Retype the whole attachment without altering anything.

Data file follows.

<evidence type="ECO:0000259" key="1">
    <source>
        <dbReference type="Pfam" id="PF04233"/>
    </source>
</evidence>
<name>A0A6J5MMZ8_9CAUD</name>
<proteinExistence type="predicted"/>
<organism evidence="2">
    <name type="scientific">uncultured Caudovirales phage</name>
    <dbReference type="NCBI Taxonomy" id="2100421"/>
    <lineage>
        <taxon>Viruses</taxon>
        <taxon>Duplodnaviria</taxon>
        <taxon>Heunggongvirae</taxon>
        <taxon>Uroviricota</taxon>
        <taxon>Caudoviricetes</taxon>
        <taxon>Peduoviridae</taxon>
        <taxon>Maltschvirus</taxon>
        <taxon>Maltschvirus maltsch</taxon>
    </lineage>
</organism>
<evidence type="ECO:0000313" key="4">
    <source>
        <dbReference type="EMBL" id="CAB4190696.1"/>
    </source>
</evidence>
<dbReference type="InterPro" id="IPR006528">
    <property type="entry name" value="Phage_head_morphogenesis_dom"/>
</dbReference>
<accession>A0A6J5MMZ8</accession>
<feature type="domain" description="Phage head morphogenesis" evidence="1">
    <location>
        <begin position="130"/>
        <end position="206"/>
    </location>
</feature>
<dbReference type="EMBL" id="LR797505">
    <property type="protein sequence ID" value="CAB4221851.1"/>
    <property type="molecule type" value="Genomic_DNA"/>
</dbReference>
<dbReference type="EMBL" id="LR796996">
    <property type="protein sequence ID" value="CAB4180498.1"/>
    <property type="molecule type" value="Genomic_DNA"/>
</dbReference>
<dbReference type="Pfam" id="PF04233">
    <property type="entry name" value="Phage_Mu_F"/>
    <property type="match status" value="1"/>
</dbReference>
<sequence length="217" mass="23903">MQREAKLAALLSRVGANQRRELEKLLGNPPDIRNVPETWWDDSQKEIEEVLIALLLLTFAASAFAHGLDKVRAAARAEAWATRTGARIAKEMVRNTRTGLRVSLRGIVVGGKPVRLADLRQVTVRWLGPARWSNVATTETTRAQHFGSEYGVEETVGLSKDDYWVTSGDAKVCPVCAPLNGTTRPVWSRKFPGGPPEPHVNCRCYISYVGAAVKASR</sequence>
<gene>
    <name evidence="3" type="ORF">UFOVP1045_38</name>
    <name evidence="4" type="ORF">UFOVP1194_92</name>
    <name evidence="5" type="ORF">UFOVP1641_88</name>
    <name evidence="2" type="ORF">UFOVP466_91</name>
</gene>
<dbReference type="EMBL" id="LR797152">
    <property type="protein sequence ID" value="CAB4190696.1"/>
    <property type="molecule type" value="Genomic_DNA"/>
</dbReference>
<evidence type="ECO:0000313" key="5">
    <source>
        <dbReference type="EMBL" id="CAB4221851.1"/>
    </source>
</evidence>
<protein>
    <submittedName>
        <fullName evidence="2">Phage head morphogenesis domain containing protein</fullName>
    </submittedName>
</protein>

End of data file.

<evidence type="ECO:0000259" key="1">
    <source>
        <dbReference type="Pfam" id="PF04233"/>
    </source>
</evidence>
<name>A0A6J5MMZ8_9CAUD</name>
<proteinExistence type="predicted"/>
<organism evidence="2">
    <name type="scientific">uncultured Caudovirales phage</name>
    <dbReference type="NCBI Taxonomy" id="2100421"/>
    <lineage>
        <taxon>Viruses</taxon>
        <taxon>Duplodnaviria</taxon>
        <taxon>Heunggongvirae</taxon>
        <taxon>Uroviricota</taxon>
        <taxon>Caudoviricetes</taxon>
        <taxon>Peduoviridae</taxon>
        <taxon>Maltschvirus</taxon>
        <taxon>Maltschvirus maltsch</taxon>
    </lineage>
</organism>
<evidence type="ECO:0000313" key="4">
    <source>
        <dbReference type="EMBL" id="CAB4190696.1"/>
    </source>
</evidence>
<dbReference type="InterPro" id="IPR006528">
    <property type="entry name" value="Phage_head_morphogenesis_dom"/>
</dbReference>
<accession>A0A6J5MMZ8</accession>
<feature type="domain" description="Phage head morphogenesis" evidence="1">
    <location>
        <begin position="130"/>
        <end position="206"/>
    </location>
</feature>
<dbReference type="EMBL" id="LR797505">
    <property type="protein sequence ID" value="CAB4221851.1"/>
    <property type="molecule type" value="Genomic_DNA"/>
</dbReference>
<dbReference type="EMBL" id="LR796996">
    <property type="protein sequence ID" value="CAB4180498.1"/>
    <property type="molecule type" value="Genomic_DNA"/>
</dbReference>
<dbReference type="Pfam" id="PF04233">
    <property type="entry name" value="Phage_Mu_F"/>
    <property type="match status" value="1"/>
</dbReference>
<sequence length="217" mass="23903">MQREAKLAALLSRVGANQRRELEKLLGNPPDIRNVPETWWDDSQKEIEEVLIALLLLTFAASAFAHGLDKVRAAARAEAWATRTGARIAKEMVRNTRTGLRVSLRGIVVGGKPVRLADLRQVTVRWLGPARWSNVATTETTRAQHFGSEYGVEETVGLSKDDYWVTSGDAKVCPVCAPLNGTTRPVWSRKFPGGPPEPHVNCRCYISYVGAAVKASR</sequence>
<gene>
    <name evidence="3" type="ORF">UFOVP1045_38</name>
    <name evidence="4" type="ORF">UFOVP1194_92</name>
    <name evidence="5" type="ORF">UFOVP1641_88</name>
    <name evidence="2" type="ORF">UFOVP466_91</name>
</gene>
<dbReference type="EMBL" id="LR797152">
    <property type="protein sequence ID" value="CAB4190696.1"/>
    <property type="molecule type" value="Genomic_DNA"/>
</dbReference>
<evidence type="ECO:0000313" key="5">
    <source>
        <dbReference type="EMBL" id="CAB4221851.1"/>
    </source>
</evidence>
<protein>
    <submittedName>
        <fullName evidence="2">Phage head morphogenesis domain containing protein</fullName>
    </submittedName>
</protein>